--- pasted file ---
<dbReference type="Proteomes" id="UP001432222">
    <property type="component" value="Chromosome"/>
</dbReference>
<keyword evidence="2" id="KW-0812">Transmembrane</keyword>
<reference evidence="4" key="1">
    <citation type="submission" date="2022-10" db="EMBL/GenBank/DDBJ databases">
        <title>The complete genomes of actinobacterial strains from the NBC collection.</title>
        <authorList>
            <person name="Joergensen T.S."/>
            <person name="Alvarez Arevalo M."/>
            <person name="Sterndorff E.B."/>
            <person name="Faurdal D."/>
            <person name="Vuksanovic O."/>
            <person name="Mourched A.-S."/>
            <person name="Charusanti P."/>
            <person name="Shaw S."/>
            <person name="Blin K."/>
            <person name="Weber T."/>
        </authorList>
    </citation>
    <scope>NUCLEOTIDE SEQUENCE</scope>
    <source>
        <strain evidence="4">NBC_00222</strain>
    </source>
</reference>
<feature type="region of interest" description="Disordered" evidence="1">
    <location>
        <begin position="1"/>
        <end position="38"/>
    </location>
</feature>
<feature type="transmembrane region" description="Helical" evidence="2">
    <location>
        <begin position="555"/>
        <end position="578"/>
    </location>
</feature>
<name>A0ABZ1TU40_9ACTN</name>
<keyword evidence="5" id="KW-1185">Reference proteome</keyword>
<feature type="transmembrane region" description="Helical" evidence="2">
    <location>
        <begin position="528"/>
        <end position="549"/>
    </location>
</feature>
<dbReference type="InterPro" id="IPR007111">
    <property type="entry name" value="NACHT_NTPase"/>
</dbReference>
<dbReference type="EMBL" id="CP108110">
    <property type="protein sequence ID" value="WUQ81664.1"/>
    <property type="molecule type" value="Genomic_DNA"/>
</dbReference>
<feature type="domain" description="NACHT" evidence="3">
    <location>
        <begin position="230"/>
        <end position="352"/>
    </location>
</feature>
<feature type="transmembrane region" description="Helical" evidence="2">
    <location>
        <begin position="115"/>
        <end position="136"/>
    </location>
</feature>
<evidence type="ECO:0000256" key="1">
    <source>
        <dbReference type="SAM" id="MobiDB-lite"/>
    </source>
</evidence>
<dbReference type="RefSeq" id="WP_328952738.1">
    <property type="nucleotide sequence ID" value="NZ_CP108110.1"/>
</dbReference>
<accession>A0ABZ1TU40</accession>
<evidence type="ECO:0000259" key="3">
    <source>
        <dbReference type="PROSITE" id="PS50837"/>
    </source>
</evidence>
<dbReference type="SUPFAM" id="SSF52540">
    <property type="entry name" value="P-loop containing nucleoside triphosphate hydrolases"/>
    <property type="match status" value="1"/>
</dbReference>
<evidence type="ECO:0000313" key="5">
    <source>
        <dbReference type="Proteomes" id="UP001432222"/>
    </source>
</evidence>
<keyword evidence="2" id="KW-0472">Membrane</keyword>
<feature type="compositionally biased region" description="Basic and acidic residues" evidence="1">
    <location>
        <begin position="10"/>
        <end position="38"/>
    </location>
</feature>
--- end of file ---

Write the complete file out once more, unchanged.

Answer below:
<dbReference type="Proteomes" id="UP001432222">
    <property type="component" value="Chromosome"/>
</dbReference>
<keyword evidence="2" id="KW-0812">Transmembrane</keyword>
<reference evidence="4" key="1">
    <citation type="submission" date="2022-10" db="EMBL/GenBank/DDBJ databases">
        <title>The complete genomes of actinobacterial strains from the NBC collection.</title>
        <authorList>
            <person name="Joergensen T.S."/>
            <person name="Alvarez Arevalo M."/>
            <person name="Sterndorff E.B."/>
            <person name="Faurdal D."/>
            <person name="Vuksanovic O."/>
            <person name="Mourched A.-S."/>
            <person name="Charusanti P."/>
            <person name="Shaw S."/>
            <person name="Blin K."/>
            <person name="Weber T."/>
        </authorList>
    </citation>
    <scope>NUCLEOTIDE SEQUENCE</scope>
    <source>
        <strain evidence="4">NBC_00222</strain>
    </source>
</reference>
<feature type="region of interest" description="Disordered" evidence="1">
    <location>
        <begin position="1"/>
        <end position="38"/>
    </location>
</feature>
<feature type="transmembrane region" description="Helical" evidence="2">
    <location>
        <begin position="555"/>
        <end position="578"/>
    </location>
</feature>
<name>A0ABZ1TU40_9ACTN</name>
<keyword evidence="5" id="KW-1185">Reference proteome</keyword>
<feature type="transmembrane region" description="Helical" evidence="2">
    <location>
        <begin position="528"/>
        <end position="549"/>
    </location>
</feature>
<dbReference type="InterPro" id="IPR007111">
    <property type="entry name" value="NACHT_NTPase"/>
</dbReference>
<dbReference type="EMBL" id="CP108110">
    <property type="protein sequence ID" value="WUQ81664.1"/>
    <property type="molecule type" value="Genomic_DNA"/>
</dbReference>
<feature type="domain" description="NACHT" evidence="3">
    <location>
        <begin position="230"/>
        <end position="352"/>
    </location>
</feature>
<feature type="transmembrane region" description="Helical" evidence="2">
    <location>
        <begin position="115"/>
        <end position="136"/>
    </location>
</feature>
<evidence type="ECO:0000256" key="1">
    <source>
        <dbReference type="SAM" id="MobiDB-lite"/>
    </source>
</evidence>
<dbReference type="RefSeq" id="WP_328952738.1">
    <property type="nucleotide sequence ID" value="NZ_CP108110.1"/>
</dbReference>
<accession>A0ABZ1TU40</accession>
<evidence type="ECO:0000259" key="3">
    <source>
        <dbReference type="PROSITE" id="PS50837"/>
    </source>
</evidence>
<dbReference type="SUPFAM" id="SSF52540">
    <property type="entry name" value="P-loop containing nucleoside triphosphate hydrolases"/>
    <property type="match status" value="1"/>
</dbReference>
<evidence type="ECO:0000313" key="5">
    <source>
        <dbReference type="Proteomes" id="UP001432222"/>
    </source>
</evidence>
<keyword evidence="2" id="KW-0472">Membrane</keyword>
<feature type="compositionally biased region" description="Basic and acidic residues" evidence="1">
    <location>
        <begin position="10"/>
        <end position="38"/>
    </location>
</feature>